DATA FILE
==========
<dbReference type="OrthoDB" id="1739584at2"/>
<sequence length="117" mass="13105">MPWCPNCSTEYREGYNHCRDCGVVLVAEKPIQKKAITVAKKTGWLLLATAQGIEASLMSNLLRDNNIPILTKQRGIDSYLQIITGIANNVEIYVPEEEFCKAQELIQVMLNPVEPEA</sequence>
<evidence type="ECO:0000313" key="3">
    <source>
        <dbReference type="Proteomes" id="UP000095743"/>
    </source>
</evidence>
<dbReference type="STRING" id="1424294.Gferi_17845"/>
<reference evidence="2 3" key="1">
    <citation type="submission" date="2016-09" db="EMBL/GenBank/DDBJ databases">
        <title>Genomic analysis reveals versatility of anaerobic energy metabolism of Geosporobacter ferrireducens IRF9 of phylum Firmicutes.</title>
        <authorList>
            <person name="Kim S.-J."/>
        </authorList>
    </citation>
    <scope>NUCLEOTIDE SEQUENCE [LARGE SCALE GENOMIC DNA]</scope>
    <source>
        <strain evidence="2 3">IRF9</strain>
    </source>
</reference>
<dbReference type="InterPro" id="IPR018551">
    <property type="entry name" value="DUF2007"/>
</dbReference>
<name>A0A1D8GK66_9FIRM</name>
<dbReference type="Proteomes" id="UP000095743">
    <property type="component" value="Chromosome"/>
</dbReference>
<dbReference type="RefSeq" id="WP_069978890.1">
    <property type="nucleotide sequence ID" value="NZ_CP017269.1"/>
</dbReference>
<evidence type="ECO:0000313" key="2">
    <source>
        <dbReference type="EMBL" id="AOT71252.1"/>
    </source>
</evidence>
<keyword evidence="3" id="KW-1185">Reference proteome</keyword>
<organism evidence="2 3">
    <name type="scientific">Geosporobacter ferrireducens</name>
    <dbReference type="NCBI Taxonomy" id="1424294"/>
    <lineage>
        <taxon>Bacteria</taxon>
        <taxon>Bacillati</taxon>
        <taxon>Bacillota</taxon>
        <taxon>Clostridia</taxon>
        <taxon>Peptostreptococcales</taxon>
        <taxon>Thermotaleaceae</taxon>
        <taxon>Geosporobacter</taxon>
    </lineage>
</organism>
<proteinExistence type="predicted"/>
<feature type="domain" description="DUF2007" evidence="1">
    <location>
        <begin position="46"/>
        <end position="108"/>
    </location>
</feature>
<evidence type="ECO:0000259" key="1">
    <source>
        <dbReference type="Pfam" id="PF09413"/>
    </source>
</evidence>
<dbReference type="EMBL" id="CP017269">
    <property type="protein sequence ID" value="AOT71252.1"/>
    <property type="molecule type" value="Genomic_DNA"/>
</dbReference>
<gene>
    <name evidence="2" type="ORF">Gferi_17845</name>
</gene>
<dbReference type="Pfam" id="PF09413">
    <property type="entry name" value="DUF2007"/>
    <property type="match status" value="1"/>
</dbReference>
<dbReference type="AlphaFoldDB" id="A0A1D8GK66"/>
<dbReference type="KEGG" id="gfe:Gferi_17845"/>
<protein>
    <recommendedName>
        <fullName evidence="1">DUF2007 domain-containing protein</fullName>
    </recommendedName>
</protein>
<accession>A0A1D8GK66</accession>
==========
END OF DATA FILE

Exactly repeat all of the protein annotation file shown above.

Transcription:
<dbReference type="OrthoDB" id="1739584at2"/>
<sequence length="117" mass="13105">MPWCPNCSTEYREGYNHCRDCGVVLVAEKPIQKKAITVAKKTGWLLLATAQGIEASLMSNLLRDNNIPILTKQRGIDSYLQIITGIANNVEIYVPEEEFCKAQELIQVMLNPVEPEA</sequence>
<evidence type="ECO:0000313" key="3">
    <source>
        <dbReference type="Proteomes" id="UP000095743"/>
    </source>
</evidence>
<dbReference type="STRING" id="1424294.Gferi_17845"/>
<reference evidence="2 3" key="1">
    <citation type="submission" date="2016-09" db="EMBL/GenBank/DDBJ databases">
        <title>Genomic analysis reveals versatility of anaerobic energy metabolism of Geosporobacter ferrireducens IRF9 of phylum Firmicutes.</title>
        <authorList>
            <person name="Kim S.-J."/>
        </authorList>
    </citation>
    <scope>NUCLEOTIDE SEQUENCE [LARGE SCALE GENOMIC DNA]</scope>
    <source>
        <strain evidence="2 3">IRF9</strain>
    </source>
</reference>
<dbReference type="InterPro" id="IPR018551">
    <property type="entry name" value="DUF2007"/>
</dbReference>
<name>A0A1D8GK66_9FIRM</name>
<dbReference type="Proteomes" id="UP000095743">
    <property type="component" value="Chromosome"/>
</dbReference>
<dbReference type="RefSeq" id="WP_069978890.1">
    <property type="nucleotide sequence ID" value="NZ_CP017269.1"/>
</dbReference>
<evidence type="ECO:0000313" key="2">
    <source>
        <dbReference type="EMBL" id="AOT71252.1"/>
    </source>
</evidence>
<keyword evidence="3" id="KW-1185">Reference proteome</keyword>
<organism evidence="2 3">
    <name type="scientific">Geosporobacter ferrireducens</name>
    <dbReference type="NCBI Taxonomy" id="1424294"/>
    <lineage>
        <taxon>Bacteria</taxon>
        <taxon>Bacillati</taxon>
        <taxon>Bacillota</taxon>
        <taxon>Clostridia</taxon>
        <taxon>Peptostreptococcales</taxon>
        <taxon>Thermotaleaceae</taxon>
        <taxon>Geosporobacter</taxon>
    </lineage>
</organism>
<proteinExistence type="predicted"/>
<feature type="domain" description="DUF2007" evidence="1">
    <location>
        <begin position="46"/>
        <end position="108"/>
    </location>
</feature>
<evidence type="ECO:0000259" key="1">
    <source>
        <dbReference type="Pfam" id="PF09413"/>
    </source>
</evidence>
<dbReference type="EMBL" id="CP017269">
    <property type="protein sequence ID" value="AOT71252.1"/>
    <property type="molecule type" value="Genomic_DNA"/>
</dbReference>
<gene>
    <name evidence="2" type="ORF">Gferi_17845</name>
</gene>
<dbReference type="Pfam" id="PF09413">
    <property type="entry name" value="DUF2007"/>
    <property type="match status" value="1"/>
</dbReference>
<dbReference type="AlphaFoldDB" id="A0A1D8GK66"/>
<dbReference type="KEGG" id="gfe:Gferi_17845"/>
<protein>
    <recommendedName>
        <fullName evidence="1">DUF2007 domain-containing protein</fullName>
    </recommendedName>
</protein>
<accession>A0A1D8GK66</accession>